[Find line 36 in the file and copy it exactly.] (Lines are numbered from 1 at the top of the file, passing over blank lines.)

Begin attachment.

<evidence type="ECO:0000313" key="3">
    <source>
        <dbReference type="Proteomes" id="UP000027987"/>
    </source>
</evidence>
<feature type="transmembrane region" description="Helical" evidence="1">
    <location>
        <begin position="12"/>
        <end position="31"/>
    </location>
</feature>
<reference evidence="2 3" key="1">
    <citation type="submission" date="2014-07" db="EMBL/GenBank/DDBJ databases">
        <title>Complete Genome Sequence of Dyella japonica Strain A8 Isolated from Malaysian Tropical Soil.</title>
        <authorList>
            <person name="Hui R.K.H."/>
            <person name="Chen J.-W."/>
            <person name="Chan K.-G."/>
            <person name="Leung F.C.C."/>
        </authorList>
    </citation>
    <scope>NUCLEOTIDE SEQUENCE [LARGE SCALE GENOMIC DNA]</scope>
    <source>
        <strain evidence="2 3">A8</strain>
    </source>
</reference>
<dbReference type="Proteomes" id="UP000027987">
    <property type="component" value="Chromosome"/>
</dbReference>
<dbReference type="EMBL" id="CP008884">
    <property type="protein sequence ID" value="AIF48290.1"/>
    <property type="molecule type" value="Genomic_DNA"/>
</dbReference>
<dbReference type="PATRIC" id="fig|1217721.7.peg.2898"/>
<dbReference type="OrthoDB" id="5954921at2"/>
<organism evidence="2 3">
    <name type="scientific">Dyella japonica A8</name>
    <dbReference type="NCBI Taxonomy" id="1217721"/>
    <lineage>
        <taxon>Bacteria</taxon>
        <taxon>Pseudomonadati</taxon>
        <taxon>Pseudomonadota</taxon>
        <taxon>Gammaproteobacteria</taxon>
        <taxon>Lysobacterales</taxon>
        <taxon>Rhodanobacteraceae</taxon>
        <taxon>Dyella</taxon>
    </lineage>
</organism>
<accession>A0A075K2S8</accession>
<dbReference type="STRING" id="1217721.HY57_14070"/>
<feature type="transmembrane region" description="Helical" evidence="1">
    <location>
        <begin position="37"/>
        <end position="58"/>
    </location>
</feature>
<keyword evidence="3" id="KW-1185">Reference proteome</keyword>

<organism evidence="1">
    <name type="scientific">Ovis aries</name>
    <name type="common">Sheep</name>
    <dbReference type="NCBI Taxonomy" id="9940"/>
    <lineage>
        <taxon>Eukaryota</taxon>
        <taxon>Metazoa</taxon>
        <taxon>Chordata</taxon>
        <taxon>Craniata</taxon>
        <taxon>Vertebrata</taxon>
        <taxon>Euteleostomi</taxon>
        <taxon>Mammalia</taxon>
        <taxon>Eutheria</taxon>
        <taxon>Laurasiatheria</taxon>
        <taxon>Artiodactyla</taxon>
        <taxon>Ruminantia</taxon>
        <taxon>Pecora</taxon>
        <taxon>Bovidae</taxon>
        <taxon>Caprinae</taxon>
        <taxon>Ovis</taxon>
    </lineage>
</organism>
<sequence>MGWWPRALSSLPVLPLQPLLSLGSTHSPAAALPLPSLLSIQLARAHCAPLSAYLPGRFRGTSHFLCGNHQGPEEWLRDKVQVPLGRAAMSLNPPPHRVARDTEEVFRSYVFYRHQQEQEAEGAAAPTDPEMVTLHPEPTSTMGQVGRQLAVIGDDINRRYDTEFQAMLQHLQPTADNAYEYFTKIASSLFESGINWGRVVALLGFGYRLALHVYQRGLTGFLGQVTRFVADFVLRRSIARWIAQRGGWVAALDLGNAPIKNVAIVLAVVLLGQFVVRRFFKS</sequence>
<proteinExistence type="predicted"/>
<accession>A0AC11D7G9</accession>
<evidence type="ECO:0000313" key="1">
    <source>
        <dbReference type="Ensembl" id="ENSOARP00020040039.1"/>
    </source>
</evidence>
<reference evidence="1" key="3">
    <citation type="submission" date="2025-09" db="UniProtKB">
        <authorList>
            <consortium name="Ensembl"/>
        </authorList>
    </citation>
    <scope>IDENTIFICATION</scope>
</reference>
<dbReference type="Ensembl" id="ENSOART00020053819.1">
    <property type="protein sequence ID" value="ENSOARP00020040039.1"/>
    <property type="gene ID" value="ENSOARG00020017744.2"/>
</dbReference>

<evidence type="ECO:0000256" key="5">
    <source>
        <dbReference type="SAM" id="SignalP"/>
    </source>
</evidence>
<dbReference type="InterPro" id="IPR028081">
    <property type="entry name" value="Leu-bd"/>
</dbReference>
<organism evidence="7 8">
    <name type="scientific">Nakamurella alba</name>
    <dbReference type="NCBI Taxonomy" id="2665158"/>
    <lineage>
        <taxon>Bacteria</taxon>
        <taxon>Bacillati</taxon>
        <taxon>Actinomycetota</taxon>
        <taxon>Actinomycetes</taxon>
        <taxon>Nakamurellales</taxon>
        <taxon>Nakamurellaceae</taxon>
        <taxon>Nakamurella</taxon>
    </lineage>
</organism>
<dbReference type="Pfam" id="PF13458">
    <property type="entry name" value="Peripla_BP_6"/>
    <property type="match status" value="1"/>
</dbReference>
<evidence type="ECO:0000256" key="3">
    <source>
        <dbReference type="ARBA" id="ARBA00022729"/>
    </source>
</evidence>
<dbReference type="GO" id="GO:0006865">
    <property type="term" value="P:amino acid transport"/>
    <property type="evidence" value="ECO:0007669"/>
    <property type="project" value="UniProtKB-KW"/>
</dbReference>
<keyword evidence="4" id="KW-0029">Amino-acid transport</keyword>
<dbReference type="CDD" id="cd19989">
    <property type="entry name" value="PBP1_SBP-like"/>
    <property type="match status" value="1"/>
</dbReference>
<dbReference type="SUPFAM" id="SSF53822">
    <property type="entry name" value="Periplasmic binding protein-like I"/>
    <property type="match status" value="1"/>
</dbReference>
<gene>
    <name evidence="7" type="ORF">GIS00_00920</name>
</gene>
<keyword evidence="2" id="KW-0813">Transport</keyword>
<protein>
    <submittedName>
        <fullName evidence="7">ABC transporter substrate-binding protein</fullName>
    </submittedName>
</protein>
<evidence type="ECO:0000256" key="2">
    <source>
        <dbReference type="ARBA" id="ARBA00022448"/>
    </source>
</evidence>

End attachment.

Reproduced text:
<organism evidence="2 3">